By Julian Mitchell
The Don B. Huntley College of Agriculture hosted the third annual Spring Harvest Farm to Table Dinner Event Saturday, celebrating California agriculture industries as well as California food products.
The event was inspired by the fact that California is lucky enough to have not only the traditional fall harvest, but also another harvest in spring.
The event featured two agriculture award recipients, as well as _ÀåÂ_Äve student speakers, all of whom are _ÀåÂ_Ärst-generation college students.
“I’m overwhelmed with the treasure that is Cal Poly Pomona,” said executive chef of Chase’s in La Verne, Christopher Gendreau, remarking on CPP’s rich farmland. “Let it never turn into condos or industry.”
The event was hosted at AGRIscapes, the section of the school that is home to the Farm Store and pumpkin patch.
Most of the produce and meat products served throughout the dinner were provided by CPP’s farms and pastures.
CPP students not only farmed the produce provided for the meal, they also were responsible for the growing and cultivation of much of the decorative _ÀåÂÛ_owers that donned the lush _ÀåÂ_Äeld housing the evening’s guests.
“They’re labor is our bounty this evening,” said University President Soraya M. Coley.
One of the key themes of the night was the emphasis on the work that agriculture does for our state and how the College of Agriculture provides students the opportunities to work in the industry, often times learning by doing.
Cesar Diaz, a fourth-year animal and veterinary sciences student, said that one of his biggest benefits is being to work with actual animals and amongst professors who have worked in the industry.
Diaz is looking forward to attending veterinary school this fall at the Royal Veterinary College in London.
“The College of Agriculture has helped in bridging the gap between the real world and the textbook,” said Braden Garner, a fourth-year agribusiness and food industry management student.
Each of the _ÀåÂ_Äve student speakers provided vivid details of the actual work they have been able to do while being members of the college.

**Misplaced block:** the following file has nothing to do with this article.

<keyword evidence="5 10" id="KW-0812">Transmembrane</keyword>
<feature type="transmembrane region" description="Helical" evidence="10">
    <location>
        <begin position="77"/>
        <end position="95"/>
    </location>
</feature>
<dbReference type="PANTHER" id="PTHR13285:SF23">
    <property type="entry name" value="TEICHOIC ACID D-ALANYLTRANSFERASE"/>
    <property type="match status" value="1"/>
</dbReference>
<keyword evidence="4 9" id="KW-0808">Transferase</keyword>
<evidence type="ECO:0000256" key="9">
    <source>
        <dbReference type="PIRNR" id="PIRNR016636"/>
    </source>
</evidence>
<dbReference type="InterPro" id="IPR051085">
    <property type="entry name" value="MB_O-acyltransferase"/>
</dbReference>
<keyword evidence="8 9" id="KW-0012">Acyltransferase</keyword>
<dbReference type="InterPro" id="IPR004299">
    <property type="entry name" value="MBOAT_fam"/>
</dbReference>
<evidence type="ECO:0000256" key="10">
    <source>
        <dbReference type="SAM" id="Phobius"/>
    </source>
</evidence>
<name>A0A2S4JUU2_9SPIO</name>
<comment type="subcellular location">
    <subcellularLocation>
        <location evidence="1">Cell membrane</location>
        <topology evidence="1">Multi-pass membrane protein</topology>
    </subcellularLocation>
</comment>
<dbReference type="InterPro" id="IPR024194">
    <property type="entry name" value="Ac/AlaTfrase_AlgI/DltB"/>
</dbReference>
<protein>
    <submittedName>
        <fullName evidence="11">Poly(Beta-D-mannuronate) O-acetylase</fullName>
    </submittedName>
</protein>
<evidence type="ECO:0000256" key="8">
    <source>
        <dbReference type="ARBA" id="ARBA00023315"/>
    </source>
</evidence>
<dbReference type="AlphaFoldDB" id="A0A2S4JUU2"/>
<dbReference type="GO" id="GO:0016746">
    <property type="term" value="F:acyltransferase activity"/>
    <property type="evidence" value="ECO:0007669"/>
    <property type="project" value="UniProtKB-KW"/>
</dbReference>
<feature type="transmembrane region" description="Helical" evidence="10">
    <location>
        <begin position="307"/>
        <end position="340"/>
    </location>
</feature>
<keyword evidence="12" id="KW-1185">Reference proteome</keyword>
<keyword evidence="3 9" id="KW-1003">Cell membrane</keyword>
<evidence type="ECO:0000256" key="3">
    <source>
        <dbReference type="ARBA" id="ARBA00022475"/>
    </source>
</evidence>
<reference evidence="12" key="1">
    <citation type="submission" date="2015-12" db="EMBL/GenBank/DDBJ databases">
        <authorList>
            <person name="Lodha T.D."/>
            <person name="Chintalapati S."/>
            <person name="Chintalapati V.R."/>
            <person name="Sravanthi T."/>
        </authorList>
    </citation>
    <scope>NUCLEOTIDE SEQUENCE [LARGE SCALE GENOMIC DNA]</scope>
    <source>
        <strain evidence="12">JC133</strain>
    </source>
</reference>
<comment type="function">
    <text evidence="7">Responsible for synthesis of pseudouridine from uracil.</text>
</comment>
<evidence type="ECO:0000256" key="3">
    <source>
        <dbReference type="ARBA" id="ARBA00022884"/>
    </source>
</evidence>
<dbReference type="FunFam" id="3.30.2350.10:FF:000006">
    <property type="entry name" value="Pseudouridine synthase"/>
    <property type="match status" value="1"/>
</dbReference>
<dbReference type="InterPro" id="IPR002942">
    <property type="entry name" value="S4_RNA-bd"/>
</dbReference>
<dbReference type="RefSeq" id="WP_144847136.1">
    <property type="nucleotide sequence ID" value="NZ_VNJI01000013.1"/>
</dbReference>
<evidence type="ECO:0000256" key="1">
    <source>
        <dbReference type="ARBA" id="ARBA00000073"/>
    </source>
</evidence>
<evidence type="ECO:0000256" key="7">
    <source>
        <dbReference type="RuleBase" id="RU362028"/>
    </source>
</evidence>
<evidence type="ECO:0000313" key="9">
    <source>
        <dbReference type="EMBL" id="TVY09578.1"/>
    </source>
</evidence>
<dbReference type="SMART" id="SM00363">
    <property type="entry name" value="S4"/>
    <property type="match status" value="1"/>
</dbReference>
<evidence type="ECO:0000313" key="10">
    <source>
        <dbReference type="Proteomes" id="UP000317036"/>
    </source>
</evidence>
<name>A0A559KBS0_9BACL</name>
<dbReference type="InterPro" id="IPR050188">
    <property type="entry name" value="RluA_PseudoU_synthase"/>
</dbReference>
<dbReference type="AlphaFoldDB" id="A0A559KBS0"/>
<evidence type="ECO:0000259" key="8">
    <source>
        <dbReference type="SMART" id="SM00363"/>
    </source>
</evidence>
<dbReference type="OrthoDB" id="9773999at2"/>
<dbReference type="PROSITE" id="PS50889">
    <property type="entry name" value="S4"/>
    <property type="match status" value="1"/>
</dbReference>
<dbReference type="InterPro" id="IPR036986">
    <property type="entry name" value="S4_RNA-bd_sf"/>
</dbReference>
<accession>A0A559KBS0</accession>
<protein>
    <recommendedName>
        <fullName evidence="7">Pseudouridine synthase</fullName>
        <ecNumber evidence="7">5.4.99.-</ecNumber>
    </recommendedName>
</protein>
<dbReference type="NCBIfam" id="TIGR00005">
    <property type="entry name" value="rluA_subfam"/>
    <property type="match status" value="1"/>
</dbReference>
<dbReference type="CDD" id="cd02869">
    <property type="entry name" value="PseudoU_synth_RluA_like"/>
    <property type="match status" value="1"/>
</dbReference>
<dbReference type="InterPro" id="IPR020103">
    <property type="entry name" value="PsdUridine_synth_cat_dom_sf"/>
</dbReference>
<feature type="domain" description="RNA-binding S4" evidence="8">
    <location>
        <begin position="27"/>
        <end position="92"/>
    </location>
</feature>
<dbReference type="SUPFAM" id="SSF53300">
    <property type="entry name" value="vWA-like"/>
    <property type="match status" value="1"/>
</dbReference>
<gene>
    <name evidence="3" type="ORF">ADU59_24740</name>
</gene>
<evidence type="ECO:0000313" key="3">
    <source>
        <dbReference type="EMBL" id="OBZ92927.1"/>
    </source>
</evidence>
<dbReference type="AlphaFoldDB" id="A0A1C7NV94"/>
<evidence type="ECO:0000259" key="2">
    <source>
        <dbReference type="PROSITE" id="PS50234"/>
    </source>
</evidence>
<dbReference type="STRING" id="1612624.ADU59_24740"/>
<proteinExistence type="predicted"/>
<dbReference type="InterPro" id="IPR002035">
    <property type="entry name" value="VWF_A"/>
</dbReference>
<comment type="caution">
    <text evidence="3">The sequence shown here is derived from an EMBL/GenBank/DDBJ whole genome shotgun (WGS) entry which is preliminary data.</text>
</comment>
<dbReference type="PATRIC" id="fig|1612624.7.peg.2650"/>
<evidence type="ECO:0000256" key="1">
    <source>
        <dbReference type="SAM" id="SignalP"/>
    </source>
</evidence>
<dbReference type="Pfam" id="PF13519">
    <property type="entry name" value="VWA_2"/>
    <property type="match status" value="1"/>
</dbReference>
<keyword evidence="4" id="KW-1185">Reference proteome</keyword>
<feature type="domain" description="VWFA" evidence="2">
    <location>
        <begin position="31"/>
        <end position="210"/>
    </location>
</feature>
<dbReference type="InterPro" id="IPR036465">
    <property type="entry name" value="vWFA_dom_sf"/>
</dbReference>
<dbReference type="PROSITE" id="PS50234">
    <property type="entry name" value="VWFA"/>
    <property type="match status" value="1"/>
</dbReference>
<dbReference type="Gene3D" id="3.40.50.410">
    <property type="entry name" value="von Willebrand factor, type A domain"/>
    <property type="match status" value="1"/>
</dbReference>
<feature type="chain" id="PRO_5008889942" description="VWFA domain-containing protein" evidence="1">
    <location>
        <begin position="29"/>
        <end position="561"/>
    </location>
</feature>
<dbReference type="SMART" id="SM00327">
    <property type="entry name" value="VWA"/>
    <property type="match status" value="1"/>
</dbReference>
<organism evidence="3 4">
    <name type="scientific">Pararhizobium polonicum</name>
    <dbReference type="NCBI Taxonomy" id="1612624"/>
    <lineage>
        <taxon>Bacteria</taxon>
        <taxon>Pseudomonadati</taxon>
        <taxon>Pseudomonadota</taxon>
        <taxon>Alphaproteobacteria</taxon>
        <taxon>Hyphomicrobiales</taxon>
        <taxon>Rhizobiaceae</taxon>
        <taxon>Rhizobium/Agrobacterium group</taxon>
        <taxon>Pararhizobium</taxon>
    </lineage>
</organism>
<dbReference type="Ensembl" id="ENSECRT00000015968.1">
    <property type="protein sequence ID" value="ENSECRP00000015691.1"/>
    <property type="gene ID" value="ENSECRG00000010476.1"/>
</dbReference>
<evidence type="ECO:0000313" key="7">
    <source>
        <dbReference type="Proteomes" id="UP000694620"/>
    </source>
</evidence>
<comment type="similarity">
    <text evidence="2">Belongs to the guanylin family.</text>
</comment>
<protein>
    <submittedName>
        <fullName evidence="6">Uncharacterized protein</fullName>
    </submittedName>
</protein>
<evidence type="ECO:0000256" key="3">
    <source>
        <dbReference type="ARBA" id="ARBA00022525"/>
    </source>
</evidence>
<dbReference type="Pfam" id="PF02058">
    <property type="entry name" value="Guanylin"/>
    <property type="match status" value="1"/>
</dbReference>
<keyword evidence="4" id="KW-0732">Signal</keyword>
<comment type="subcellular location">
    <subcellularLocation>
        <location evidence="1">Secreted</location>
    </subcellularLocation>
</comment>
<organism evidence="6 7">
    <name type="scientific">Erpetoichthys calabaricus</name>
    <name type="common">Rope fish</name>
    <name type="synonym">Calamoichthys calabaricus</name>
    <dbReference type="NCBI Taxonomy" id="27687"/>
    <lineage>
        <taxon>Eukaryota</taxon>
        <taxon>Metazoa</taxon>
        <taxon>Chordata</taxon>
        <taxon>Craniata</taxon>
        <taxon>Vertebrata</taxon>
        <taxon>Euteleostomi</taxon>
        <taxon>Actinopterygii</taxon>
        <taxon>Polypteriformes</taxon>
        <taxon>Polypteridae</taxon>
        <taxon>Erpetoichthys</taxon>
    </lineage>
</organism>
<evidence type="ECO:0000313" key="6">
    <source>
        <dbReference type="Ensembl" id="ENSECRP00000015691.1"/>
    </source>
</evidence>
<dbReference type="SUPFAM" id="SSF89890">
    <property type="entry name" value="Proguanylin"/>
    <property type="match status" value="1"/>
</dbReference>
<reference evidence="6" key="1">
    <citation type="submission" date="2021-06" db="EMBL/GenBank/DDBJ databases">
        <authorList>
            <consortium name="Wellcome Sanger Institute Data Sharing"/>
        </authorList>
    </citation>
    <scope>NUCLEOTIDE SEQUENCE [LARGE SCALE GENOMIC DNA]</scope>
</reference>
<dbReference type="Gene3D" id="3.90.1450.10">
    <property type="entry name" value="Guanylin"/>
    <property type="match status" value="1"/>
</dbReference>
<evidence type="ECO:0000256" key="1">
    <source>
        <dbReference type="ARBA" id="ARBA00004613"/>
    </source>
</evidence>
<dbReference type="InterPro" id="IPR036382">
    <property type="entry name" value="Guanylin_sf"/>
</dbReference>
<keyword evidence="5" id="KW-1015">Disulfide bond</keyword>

In addition, each student also speci_ÀåÂ_Äcally thanked the professors who guided them through this work.
“Our department allows students to know professors one on one,” commented Jennifer Hernandez, a fourth-year apparel merchandising and management student, during her speech.
Hernandez said her road to college was “not common.”
Being a mother of four and 21 years removed from high school, she said during her speech that she faced many fears while attending CPP.
“Fear is what will stop you from ful_ÀåÂ_Älling your dreams,” said Hernandez as she wrapped up.
The event was also a night for honoring two members of the agricultural industry and community, A.G. Kawamura and George Soares, with the Jim Hicks Agricultural Achievement Award for their contributions to the industry.
Kawamura hails from Orange County and is a grower and shipper, in addition to being the secretary of the California Department of Food and Agriculture from 2003 to 2010.
He also is the co-chair of Solutions from the Land, a non-pro_ÀåÂ_Ät organization looking for sustainable developments in the agriculture industries.
Soares is a lawyer, receiving the highest peer rating AV-Preeminent status.
He has helped to create vital legislation that benefits the California agriculture industry, such as the largest tax relief program in California agriculture history.
The menu for the night’s festivities was put together by three local chefs: Gendreau, a former CPP student; Travis Flood, executive chef at Pappas Artisanal in La Verne; and Arnold Zavalza, executive chef of the Los Olivos dining complex and CPP Foundation Services.
The menu included a salad course, pasta course, main course and dessert, all specially prepared and selected by the chefs, along with a beer and wine pairing for each course.
Albert Muro / The Poly Post
The harvest dinner was prepared mainly with produce from the CPP campus.
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